Tasarim Bakkali presents a solo show by the U.K. based artist and curator Sheyda Porter. The exhibition consists of a culmination of research during Porter's residency at TAB, Tasarim Bakkali's newly launched artist-in-resident programme. "Anthropological Conjectures" aims to respond to the rich history of the Ancient Anatolia while exploring the themes of scientific knowledge, systems, and cultural traditions. The artist uses archaeological evidence as a starting point to re-imagine the everyday life in the ancient world, then conceives a traditional folktale in which fact and fiction coalesce. For this exhibition, Porter transforms Tasarim Bakkali into an imaginary archaeological museum which houses the newly excavated grave of a fictional woman buried beside her personal objects.
The exhibition contains quasi-archaeological artefacts belonging to a healer and the high priestess of goddess Ishtar named Sitare who, supposedly, lived during the Bronze Age on the mound of Ash Hill, a trade outpost of Assyrian city Karum Kanesh located in today's Kayseri, central Turkey. The tale of Sitare is born out of the pseudo artefacts and personal belongings created by the artist. While the underpinning facts weaving the story alongside the techniques used in re-imagining "ancient" objects are based on modern archaeological knowledge, the script and symbols used in the exhibition are created in fiction.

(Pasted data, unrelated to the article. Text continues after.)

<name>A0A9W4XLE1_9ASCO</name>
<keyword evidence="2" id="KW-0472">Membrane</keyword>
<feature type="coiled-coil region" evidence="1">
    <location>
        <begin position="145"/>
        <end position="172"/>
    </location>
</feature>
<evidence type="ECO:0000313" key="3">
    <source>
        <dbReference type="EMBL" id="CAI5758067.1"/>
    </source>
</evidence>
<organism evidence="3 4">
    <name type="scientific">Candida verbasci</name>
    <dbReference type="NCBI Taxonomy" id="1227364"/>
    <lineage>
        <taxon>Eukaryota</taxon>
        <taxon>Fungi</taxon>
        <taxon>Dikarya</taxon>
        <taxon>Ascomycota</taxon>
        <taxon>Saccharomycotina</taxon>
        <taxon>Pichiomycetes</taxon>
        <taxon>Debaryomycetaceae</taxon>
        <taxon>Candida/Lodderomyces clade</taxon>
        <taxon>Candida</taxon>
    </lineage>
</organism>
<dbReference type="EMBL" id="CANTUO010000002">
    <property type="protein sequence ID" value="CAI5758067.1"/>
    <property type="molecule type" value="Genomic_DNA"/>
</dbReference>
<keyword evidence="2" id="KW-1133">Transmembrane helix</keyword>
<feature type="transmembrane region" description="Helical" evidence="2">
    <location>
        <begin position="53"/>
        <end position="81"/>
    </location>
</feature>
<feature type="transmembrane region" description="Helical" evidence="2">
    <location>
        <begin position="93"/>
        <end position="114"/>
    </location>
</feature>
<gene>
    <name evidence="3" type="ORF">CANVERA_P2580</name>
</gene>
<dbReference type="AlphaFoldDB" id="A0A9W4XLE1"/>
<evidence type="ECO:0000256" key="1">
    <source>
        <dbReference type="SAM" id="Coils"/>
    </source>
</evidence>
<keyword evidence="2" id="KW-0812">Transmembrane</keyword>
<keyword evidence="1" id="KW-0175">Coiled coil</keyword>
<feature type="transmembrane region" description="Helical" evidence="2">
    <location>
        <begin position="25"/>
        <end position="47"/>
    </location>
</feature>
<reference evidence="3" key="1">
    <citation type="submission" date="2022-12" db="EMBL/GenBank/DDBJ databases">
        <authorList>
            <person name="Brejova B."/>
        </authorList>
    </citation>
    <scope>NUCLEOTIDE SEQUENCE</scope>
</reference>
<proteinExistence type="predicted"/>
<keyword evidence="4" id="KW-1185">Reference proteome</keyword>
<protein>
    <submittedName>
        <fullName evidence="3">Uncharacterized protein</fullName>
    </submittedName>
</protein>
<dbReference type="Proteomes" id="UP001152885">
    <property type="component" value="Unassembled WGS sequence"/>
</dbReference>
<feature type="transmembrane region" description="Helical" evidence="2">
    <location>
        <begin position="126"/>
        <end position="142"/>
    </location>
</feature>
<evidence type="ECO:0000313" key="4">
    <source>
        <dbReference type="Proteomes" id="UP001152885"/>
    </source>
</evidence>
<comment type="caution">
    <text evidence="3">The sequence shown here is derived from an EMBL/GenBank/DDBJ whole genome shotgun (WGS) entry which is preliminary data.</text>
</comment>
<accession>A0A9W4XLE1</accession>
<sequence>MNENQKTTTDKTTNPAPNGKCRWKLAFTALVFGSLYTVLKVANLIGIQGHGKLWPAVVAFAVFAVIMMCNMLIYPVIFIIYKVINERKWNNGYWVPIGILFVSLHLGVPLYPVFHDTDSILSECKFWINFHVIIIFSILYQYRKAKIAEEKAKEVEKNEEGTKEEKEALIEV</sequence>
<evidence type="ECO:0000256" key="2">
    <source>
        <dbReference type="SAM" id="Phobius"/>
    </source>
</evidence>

The Post-Processual Theory in modern archaeology informs the exhibition's line of enquiry which proposes to unearth the human agency and to connect with Sitare's individuality undeniably unique to her era. Understanding the nature of knowledge as subjective, and rather than seeing archaeology as a method of scientific data collection and objective generalisation, the artist embraces the political and social situations as well as the free human agency in shaping societies.
Expanding the idea of a re-imagined past, the works in the exhibition draw on the daily life, rituals, and traditions of people who lived in the dawn of civilisation. In preparation for the exhibition, Porter taught themselves to write in cuneiform; a script initially emerged from Sumer around 3500 B.C, as well as earlier forms of written language, pictograms. While pictograms were used widely by the masses regarding daily matters throughout Mesopotamia, the cuneiform was reserved only for the privileged. In creating a dialogue on clay tablets utilising both systems, Porter points out to the discrepancy between the production of knowledge and its distribution in relation to sociopolitical connotations of language.
The artist developed this exhibition in collaboration with philologist and poet Mete Ozel who will be performing on the preview night to enact the story of Sitare.
Tasarim Bakkali is a non-profit organisation and an independent art space with an international artist residency programme, based in Istanbul. Inspired by "accessible art and accessible design for all" motto, Tasarim Bakkali aims to create a diverse and open platform together with artists and designers who share the same philosophy. For more info, visit: www.tasarimbakkali.cc